WordPress site: Stories of Medicine(note: this blog is private to group members only)
Site Administrator: Gretchen Case, Thompson Writing Program Lecturing Fellow Course: Writing 20: Oral History and the Stories of Medicine
Since many of the interviews contained sensitive information, Case and her students worked on the site privately, using it as a searchable audio repository. Students could search for different interviews and listen to them directly from a player embedded on the page itself.
WordPress administrators can make changes to the way the built-in audio player handles mp3 files (and other audio files) via the ‘Audio Player‘ link under Settings in their site’s Dashboard.
According to the site’s About page, the World Cup and World Politics site provides a place for:
“commentators, including students in the Duke University class “World Cup and World Politics” to post thoughts, musings, rants, links, etc. related to the history and politics of soccer. With the course now over, the blog will continue to host discussion on the topic from (particularly devoted) students from the course, other interested students from Duke, and correspondents elsewhere who have decided to join in the fun.”
Students in Dubois’ Fall 2009 course were encouraged to participate in the active (and still ongoing) conversation via the site’s main blog. During the semester, student groups created pages to present their research projects. Once completed, the projects were made public to accept additional feedback and comments from the wider audience of soccer fanatics, history buffs and even some professional journalists.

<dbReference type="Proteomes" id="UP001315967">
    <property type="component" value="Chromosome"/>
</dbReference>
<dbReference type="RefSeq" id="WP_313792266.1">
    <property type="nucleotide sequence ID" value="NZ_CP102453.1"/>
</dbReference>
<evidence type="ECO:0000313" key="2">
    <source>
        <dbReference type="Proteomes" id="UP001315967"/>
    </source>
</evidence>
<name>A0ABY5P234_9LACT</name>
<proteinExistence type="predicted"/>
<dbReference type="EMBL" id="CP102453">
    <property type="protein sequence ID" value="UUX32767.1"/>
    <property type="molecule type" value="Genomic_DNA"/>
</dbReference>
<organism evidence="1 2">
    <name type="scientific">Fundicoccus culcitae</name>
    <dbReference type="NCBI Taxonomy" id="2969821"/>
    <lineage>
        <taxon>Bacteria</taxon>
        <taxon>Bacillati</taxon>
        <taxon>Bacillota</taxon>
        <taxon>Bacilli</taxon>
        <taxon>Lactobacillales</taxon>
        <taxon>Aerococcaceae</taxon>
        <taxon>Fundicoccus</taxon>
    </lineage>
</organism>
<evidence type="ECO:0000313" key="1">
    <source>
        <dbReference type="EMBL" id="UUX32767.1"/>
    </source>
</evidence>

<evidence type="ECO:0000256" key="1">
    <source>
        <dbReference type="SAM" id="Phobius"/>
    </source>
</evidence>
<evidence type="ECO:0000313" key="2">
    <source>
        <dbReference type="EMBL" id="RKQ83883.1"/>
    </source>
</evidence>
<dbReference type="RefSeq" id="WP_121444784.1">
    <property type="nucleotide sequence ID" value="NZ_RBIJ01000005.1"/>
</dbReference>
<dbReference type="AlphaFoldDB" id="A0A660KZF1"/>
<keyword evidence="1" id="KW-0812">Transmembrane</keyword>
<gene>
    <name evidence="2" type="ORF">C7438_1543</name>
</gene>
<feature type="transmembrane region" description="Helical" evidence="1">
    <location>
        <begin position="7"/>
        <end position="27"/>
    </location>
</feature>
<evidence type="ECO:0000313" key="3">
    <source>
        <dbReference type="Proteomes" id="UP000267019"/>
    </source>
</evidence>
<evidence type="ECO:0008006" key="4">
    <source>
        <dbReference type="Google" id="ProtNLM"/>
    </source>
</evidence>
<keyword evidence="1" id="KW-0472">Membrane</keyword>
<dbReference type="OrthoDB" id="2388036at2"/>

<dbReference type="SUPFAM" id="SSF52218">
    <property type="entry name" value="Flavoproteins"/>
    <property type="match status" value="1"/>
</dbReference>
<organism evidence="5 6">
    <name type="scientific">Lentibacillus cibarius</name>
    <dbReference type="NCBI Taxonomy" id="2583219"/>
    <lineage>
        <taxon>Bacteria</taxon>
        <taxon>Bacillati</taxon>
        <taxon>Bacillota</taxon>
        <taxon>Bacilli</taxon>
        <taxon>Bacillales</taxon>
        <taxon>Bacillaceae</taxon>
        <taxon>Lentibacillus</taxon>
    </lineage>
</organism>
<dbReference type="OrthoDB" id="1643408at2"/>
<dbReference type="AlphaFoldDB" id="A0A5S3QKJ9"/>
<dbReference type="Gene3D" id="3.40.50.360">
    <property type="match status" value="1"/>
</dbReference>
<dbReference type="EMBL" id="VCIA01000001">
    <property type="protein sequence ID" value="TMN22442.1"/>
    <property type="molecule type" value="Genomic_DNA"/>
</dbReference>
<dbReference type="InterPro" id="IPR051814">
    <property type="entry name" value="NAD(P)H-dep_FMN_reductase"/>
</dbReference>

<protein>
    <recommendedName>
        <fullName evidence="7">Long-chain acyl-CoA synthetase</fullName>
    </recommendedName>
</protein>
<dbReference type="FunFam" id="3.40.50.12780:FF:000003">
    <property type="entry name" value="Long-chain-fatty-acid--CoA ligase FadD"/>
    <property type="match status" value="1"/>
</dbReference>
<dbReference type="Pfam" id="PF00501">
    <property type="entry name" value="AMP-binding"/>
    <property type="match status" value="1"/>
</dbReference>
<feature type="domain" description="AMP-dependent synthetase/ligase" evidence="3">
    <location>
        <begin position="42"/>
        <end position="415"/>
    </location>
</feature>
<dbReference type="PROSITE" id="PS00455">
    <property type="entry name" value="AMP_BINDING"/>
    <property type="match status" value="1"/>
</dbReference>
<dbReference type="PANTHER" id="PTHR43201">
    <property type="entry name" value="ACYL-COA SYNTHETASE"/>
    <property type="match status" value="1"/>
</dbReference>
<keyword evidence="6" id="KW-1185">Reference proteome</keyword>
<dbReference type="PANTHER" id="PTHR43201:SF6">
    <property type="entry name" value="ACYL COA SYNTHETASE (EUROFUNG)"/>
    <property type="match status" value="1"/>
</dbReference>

On the technical side, Dubois created connections to the larger soccer community by linking to (and posting) Flickr feeds, RSS feeds (which displayed syndicated headlines from other popular sources), and more recently – by connecting the site to a Twitter account (see image below).
Groups of students working on team-based projects can use WordPress as a team management tool (post and share resources, documents and updates), and as a notebook tool to capture their work as they go.
Of course, WordPress also works incredibly well as a blogging platform. Faculty may want to create a single blog and ask students to comment on particular topics. Faculty might also consider giving each student their own blog to organize course reflective writing activities, post papers, etc.